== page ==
"The way that it worked, when the night rolled around, was that some of the upperclassmen had found an old abandoned house nearby that hadn't been used by the college for a good long while. They started spreading stories about how it was haunted, how it was evil, all sorts of things like that, but when we figured out that nobody outside the fraternity knew about these stories, we stopped believing them. Anyway, what we had to do was go in one at a time, carrying a lit candle, bring it to the top floor, and put it in the window that faced the front of the house. That way everybody would be able to see it. If we could do it without getting scared off, we were in. Everybody was sitting on a hill watching, so we could see the light on the top floor, and so that we could see anybody trying to sneak out the back.
"So the first guy, I think his name was Freddy, he went in. The other condition that the frat members had put on the initiation was that we couldn't take the same stairs all the way to the top: we needed to walk through the house on each floor so that we could see the light go by. Freddy went in, we didn't see anything for a bit, and then the light went bobbing past all of the windows on the first floor. It disappeared, then after some time we saw it go by all of the windows on the second floor. The next floor was the top. We saw the light come up towards the window, and then — it went out. We waited a couple of minutes, but Freddy didn't come back out.
"We weren't sure what to think. Somebody said that he hadn't done it, that he had probably left at the back. somebody else said that he was probably hiding out, ready to grab the next guy, and so on. We decided to send the next guy up and not worry about. They said that the first guy usually couldn't do it with the initiations they came up with.
"The next kid went up. I don't recall his name; I hadn't really known him before that night. We saw his light go across the first floor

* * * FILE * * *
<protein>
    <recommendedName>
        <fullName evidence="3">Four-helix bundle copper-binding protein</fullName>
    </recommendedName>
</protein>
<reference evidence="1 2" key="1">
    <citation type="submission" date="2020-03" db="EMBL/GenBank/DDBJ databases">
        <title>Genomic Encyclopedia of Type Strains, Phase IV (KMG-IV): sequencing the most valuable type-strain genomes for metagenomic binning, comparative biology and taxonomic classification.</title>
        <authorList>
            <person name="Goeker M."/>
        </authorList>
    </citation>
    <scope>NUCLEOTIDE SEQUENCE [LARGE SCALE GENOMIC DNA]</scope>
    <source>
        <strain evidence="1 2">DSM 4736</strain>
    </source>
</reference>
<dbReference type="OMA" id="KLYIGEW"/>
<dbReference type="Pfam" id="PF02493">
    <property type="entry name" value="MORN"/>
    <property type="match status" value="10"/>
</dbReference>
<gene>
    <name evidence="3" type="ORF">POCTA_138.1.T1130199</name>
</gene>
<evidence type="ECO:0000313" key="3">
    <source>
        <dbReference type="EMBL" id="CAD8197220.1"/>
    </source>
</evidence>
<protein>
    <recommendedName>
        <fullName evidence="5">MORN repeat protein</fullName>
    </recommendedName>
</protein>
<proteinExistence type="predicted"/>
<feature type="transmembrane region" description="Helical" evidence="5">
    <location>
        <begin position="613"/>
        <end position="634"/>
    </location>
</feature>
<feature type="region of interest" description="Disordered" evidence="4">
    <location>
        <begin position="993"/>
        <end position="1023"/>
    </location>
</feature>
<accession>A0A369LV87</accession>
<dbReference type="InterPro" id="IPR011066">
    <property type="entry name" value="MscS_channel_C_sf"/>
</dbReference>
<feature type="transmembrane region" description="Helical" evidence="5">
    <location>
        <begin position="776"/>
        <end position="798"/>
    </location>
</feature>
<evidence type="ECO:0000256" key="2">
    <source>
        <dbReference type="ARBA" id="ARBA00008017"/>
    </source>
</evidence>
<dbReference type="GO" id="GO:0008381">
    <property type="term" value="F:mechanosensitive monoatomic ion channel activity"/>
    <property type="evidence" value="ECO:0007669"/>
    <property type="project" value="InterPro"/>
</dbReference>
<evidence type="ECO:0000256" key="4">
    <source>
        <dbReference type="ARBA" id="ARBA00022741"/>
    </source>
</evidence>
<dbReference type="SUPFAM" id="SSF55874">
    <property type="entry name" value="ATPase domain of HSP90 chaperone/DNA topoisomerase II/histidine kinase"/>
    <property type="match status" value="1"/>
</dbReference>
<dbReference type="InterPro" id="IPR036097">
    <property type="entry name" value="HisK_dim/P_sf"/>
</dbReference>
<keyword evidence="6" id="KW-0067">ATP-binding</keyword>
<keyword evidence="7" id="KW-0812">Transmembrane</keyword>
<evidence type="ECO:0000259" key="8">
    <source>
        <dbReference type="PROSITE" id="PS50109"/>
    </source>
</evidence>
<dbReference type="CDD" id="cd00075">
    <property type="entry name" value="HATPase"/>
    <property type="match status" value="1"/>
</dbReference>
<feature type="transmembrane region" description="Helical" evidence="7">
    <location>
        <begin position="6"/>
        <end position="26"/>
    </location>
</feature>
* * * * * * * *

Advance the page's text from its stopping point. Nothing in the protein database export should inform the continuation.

across the second
towards the window on the third floor, and foom! out it went.
"We were kind of getting annoyed at this point. We pretty much all thought that Freddy had grabbed and scared this guy and they were hiding out and planning to do the same to the next person who went up. The next guy who volunteered was on the football team, I believe: a pretty tall, strong guy, blustery and confident. We watched the light go across the first floor
across the second
towards the window on the third floor, and out.
"Well, the frat members were getting pretty annoyed at this point. They said that it was a bust and that the initiation was off. They told us to go home, that they would come up with another initiation. We left grumbling about how some guys just have to ruin a good time for everyone.
"The next morning, I was awoken by sirens. After I'd dressed, I went and followed the sound, and it seemed like half of campus was at this house. Police cars everywhere, an ambulance over to the side. I found somebody I knew and asked him what had happened. He said that a bunch of kids had been killed during the night. When I found out the whole story, it turned out that somebody had called the police when the three hadn't returned. They'd found their bodies in a closet on the third floor, dead, their pledge pins on the floor, and the melted-down candlesticks still on the windowsill. The fraternity was disbanded after that, and I ended up joining another one and pretending that nothing much had happened.
"The strangest thing is that every year since that happened, on the anniversary, one of guys who was in the fraternity at the time has died or pretty much gone crazy. It's been a while, and I'm pretty sure I'm the last one left. Today
is the anniversary, so
[Grab somebody and SCREAM!]
Submitted for The 2005 Halloween Horrorquest